New Jersey’s Carteret Ferry Terminal to Begin Phase 1 of Construction: CEG
Wed June 22, 2022 – North East Edition
The Borough of Carteret has awarded a bid to Agate Construction for the installation of bulkheads along the Arthur Kill River – the first phase of the Carteret Ferry Terminal. (Map provided by the district of Carteret)
A ferry terminal will soon begin construction in New Jersey’s Middlesex County, designed to connect the Carteret borough to New York’s Staten Island and give New Jersey commuters more efficient access to New York.
Carteret awarded a bid on June 16 to Agate Construction, of nearby Clemont, to build phase 1 of the Carteret ferry terminal. The work includes the installation of partitions, of which 131 lin. feet of permanent tarpaulin “bulkhead” with a steel cap and an aluminum walkway, the County Borough of Middlesex announced in a press release.
When the initial phase is complete, it will pave the way for major construction work on the Carteret Ferry Terminal along the Arthur Kill Waterway, a tidal strait that separates the city of Staten Island from New York.
Once this partition is completed, the New Jersey Department of Transportation (NJDOT) The Marine Resources Board will begin dredging approximately 19,500 cu. yards. equipment later this summer, followed by the Borough’s construction of waterside and landside improvements.
“We are excited to begin phase one of Carteret Ferry Terminal,” Mayor Dan Reiman said in the statement. “We have worked tirelessly to bring ferry service to Carteret so that our residents and area commuters can have a more direct and efficient route to downtown Manhattan and the Financial District.”
NJ Assembly Speaker Craig Coughlin acknowledged the vital role the Carteret Ferry Terminal will play in the region’s transportation network.
“Diversifying and expanding our transportation network with this ferry service is essential to transforming the lives of residents of Carteret and surrounding communities, whose contributions are important in supporting the most economically productive region of our country here in the Northeast,” he said in a statement.
“With a partnership spanning the federal, state, county and city levels, it’s great to see this project clear its final hurdle. Soon, residents, local businesses and the regional economy will reap the benefits of this investment. thanks to Mayor Reiman’s vision.”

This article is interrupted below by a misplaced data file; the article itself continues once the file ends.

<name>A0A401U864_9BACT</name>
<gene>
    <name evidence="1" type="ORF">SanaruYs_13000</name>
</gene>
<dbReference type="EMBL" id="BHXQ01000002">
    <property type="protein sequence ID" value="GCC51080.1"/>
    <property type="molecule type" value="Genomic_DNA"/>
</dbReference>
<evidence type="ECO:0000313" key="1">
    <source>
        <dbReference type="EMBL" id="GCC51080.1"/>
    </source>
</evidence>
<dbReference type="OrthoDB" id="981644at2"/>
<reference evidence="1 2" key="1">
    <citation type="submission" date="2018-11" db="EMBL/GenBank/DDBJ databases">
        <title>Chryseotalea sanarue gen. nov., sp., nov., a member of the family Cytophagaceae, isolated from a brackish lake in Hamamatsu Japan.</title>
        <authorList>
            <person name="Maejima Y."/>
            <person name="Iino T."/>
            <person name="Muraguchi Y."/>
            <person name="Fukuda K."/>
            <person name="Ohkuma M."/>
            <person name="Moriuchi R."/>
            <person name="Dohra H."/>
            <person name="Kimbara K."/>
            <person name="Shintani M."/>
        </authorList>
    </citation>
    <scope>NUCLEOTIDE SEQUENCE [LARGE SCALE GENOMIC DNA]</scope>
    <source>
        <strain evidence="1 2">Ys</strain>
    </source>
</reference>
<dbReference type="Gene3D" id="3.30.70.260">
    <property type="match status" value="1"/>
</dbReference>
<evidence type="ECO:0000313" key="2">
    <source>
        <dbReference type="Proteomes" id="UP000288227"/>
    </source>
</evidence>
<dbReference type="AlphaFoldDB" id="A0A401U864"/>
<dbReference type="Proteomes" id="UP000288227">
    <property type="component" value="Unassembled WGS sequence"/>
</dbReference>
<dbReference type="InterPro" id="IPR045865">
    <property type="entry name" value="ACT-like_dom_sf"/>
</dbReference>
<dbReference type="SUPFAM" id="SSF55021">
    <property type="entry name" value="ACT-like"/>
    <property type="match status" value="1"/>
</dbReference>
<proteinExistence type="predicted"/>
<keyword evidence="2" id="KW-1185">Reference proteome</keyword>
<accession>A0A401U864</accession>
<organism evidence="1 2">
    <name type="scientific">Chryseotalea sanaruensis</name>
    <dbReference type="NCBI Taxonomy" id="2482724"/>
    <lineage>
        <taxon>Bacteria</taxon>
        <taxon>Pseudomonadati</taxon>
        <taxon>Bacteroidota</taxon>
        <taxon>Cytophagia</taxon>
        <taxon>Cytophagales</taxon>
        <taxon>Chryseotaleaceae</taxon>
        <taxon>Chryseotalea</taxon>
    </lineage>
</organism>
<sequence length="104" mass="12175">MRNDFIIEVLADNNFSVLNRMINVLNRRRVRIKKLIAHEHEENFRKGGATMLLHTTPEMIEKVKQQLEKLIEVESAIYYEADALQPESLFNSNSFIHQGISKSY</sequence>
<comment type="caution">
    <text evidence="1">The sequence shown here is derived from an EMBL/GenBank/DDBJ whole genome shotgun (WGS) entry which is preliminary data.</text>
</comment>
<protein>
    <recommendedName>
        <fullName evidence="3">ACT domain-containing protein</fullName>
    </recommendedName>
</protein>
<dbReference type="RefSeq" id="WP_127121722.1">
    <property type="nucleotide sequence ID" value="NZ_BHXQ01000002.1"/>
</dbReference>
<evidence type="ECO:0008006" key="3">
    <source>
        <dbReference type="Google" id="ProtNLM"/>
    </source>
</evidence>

Carteret has worked hard to make the terminal a reality
To fund the project, Reiman’s administration provided more than $30 million in grants from federal and state governments to build the Carteret Ferry Terminal.
The ferry will provide a reliable, much faster and more environmentally friendly transportation service to New York – reducing travel times to Manhattan to less than an hour – while reducing traffic congestion on the tollway of New Jersey and the approaches to the Holland and Lincoln tunnels by getting more commuters out of their cars, the borough noted.
The Middlesex County Board of Commissioners has supported and partnered with the community in its efforts to bring a ferry service to Carteret.
“The [board] is pleased to work with Carteret to realize its vision to build a state-of-the-art ferry terminal,” said Ron Rios, Board Director and Carteret Resident. “The addition of this terminal will make Middlesex County one of the most connected areas in New Jersey, accessible by rail, bus, highways and soon by sea.”
Additional ferry benefits include:
- Reduce automobile dependency in a densely populated area conducive to the development of robust public transit service.
- Provide redundant transportation service in the event of an emergency or catastrophic event.
- Offer an affordable, accessible and dynamic transportation system adapted to current and future customers.
- Protection and improvement of the quality of the natural ecosystem and the human environment.
- Maintain and increase economic activity and competitiveness.
- Transforming an area of environmental degradation into a catalyst for economic development.
- Adapt to the continued population growth of Carteret and the region.
“Carteret is quickly becoming one of the most sought after locations for commuters,” Reiman said in the statement. “New residential and business opportunities, combined with our future ferry service, a new performing arts and events center, improved parks and stable tax rates make Carteret an ideal place to live, work and raise a family. family.”
The Carteret Ferry Terminal is part of a larger effort to transform the community’s waterfront into a popular regional destination, which now includes a fishing pier on Arthur Kill, a public park, a 185-berth marina , a future event center at the park, and a two-mile-long river walk funded by a grant from the New Jersey Department of Environmental Protection’s Office of Natural Resources Restoration (NJDEP).
According to Reiman, the nearly 2 mi. of public access along the east shore of Carteret, including its ferry, marina and river walk, is quite an achievement for a community that has had no public access to the waterfront for over 100 years. .
“While all permits are now in place and the necessary funding has been secured for two ferryboats, we will continue to seek additional funding for the intermodal terminal building itself, which would be the next phase of this project.” , he added.